Got a pet plan if you have to get out fast?

Do you have an emergency plan? Does it include your pets?

Do you have an emergency plan? Does it include your pets?

What would you take if you had only minutes to escape?

These questions have been on the minds of Cowichan Valley residents as we watch and read about the fire in Fort McMurray, which, by last Friday morning had burned more than 100,000 hectares and forced the evacuation of a city of 80,000 people.

While reports are that firefighters have managed to preserve most of the community’s key service buildings thus far, including the airport, hospital, etc., flames have claimed over 2,400 homes.

Tales from the fire zone have included many from people who didn’t have even hours to prepare for departure — they were literally running out the door with the clothes on their backs while they saw the neighbour’s house consumed by flames, and theirs was next.

So what would you grab if it were you?

The first and most obvious thing is to make sure that all of the human beings are safe — kids, elderly parents and grandparents etc.

Then there are your four-legged friends. For most people they are far more vital than any material possessions could ever be and making sure they’re making their escape with you is key.

Many were left behind in the Fort McMurray evacuation for various reasons, and firefighters have reported using scarce downtime to try to rescue as many of them as possible.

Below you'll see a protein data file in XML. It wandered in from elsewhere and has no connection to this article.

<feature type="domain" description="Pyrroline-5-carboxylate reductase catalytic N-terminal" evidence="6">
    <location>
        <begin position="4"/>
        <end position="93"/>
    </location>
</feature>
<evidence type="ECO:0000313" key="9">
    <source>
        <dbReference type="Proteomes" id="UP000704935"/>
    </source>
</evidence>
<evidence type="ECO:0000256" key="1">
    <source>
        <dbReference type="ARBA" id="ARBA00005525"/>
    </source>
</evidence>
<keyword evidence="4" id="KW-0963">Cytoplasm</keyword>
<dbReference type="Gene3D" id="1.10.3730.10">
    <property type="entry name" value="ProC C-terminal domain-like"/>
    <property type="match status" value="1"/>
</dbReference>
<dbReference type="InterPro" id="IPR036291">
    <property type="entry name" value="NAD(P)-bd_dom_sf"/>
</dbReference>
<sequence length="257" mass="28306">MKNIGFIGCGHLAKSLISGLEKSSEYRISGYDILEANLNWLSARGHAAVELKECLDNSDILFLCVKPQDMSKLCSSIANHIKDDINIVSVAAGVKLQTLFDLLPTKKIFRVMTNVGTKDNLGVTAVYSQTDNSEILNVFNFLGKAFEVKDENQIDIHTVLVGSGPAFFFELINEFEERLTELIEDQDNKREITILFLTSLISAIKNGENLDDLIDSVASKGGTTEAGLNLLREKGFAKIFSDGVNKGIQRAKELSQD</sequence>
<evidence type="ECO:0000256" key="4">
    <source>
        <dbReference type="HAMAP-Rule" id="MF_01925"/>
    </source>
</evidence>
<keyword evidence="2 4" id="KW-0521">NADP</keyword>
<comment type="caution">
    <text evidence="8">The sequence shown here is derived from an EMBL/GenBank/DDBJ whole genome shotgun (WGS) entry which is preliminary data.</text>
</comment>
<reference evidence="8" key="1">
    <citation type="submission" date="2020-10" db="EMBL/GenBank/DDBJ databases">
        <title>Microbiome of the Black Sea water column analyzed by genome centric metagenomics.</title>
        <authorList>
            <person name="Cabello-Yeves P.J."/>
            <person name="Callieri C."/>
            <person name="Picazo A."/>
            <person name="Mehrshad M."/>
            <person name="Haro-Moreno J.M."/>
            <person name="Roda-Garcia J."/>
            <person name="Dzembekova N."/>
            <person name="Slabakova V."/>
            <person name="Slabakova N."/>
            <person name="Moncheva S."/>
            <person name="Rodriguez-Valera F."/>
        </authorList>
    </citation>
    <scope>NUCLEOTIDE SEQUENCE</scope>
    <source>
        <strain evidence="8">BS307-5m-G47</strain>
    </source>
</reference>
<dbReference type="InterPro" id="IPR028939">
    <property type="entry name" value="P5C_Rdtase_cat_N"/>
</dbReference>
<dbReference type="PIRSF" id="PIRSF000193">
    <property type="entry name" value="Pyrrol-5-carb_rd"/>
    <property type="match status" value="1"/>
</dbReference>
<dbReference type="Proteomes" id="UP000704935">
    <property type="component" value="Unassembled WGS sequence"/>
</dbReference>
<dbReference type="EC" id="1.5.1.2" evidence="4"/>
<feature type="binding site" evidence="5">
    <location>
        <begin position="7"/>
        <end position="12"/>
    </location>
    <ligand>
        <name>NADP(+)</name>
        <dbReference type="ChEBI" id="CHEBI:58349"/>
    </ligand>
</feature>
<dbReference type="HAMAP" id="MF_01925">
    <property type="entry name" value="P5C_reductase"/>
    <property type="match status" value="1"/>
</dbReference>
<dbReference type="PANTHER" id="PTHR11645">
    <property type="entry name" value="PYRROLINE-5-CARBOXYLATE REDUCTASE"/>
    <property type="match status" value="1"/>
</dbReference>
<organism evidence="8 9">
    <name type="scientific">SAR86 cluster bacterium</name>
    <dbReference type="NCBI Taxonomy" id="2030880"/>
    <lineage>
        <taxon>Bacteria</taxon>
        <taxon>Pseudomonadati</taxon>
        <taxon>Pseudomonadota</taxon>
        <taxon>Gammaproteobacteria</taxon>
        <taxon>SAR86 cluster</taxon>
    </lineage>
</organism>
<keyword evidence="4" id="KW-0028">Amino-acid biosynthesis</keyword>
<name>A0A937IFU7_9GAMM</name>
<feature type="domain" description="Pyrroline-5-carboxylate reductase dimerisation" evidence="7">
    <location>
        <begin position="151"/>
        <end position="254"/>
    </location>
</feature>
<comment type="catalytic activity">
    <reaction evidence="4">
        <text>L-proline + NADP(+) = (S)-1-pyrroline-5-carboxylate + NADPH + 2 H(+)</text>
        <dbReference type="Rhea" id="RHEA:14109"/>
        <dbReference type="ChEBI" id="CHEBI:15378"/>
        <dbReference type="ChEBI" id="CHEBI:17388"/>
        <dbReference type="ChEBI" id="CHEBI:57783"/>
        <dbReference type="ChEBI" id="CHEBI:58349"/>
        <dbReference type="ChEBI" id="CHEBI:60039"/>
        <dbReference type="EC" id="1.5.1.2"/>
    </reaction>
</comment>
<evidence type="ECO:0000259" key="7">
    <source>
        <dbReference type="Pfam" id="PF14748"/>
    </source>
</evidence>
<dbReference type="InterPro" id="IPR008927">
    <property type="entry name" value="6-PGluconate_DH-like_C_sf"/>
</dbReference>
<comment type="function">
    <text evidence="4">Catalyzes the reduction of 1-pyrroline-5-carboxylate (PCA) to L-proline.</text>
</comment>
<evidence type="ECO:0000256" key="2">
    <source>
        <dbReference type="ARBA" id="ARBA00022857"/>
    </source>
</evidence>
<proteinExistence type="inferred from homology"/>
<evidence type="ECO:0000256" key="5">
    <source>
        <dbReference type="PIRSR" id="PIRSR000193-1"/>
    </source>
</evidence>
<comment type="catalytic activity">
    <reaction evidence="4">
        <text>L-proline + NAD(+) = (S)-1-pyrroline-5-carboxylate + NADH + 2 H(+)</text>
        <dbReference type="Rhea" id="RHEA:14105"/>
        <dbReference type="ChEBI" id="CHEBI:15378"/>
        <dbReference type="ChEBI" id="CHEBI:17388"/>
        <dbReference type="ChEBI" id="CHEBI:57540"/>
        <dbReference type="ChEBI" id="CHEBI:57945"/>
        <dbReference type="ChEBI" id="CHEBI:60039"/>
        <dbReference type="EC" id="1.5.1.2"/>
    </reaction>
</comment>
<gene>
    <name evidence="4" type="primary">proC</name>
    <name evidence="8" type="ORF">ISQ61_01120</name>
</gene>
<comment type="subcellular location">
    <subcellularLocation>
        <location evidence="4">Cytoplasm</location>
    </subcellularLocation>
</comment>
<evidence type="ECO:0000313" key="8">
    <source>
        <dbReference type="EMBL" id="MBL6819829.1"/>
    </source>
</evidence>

If you were at home when a disaster happens, do you have a carrying case for your pet handy? Do you have an emergency bag with some food, water and other supplies?

It’s important to remember to include our four-legged family members in our emergency planning.

Most of us have a mental list of some of the practical and irreplaceable things like your purse/wallet/identification, laptop or backup hard drive, food and water in the former case, and family photos and mementos in the latter, that we would grab in an emergency.

If you have mere moments, it pays to have thought a bit about this in advance, so you know where your key items/people/pets are and can round everything up fast.

It’s also a good idea to make sure everyone in the household has the same set of priorities and is working on the same plan. Everyone can be given particular jobs, making a necessary exodus even faster. Planning can help control the fear and chaos of the moment.

Fort McMurray is like a worst case scenario — though loss of life has, incredibly, been very small.

It’s worth considering what you’d do if it were you running out the door.

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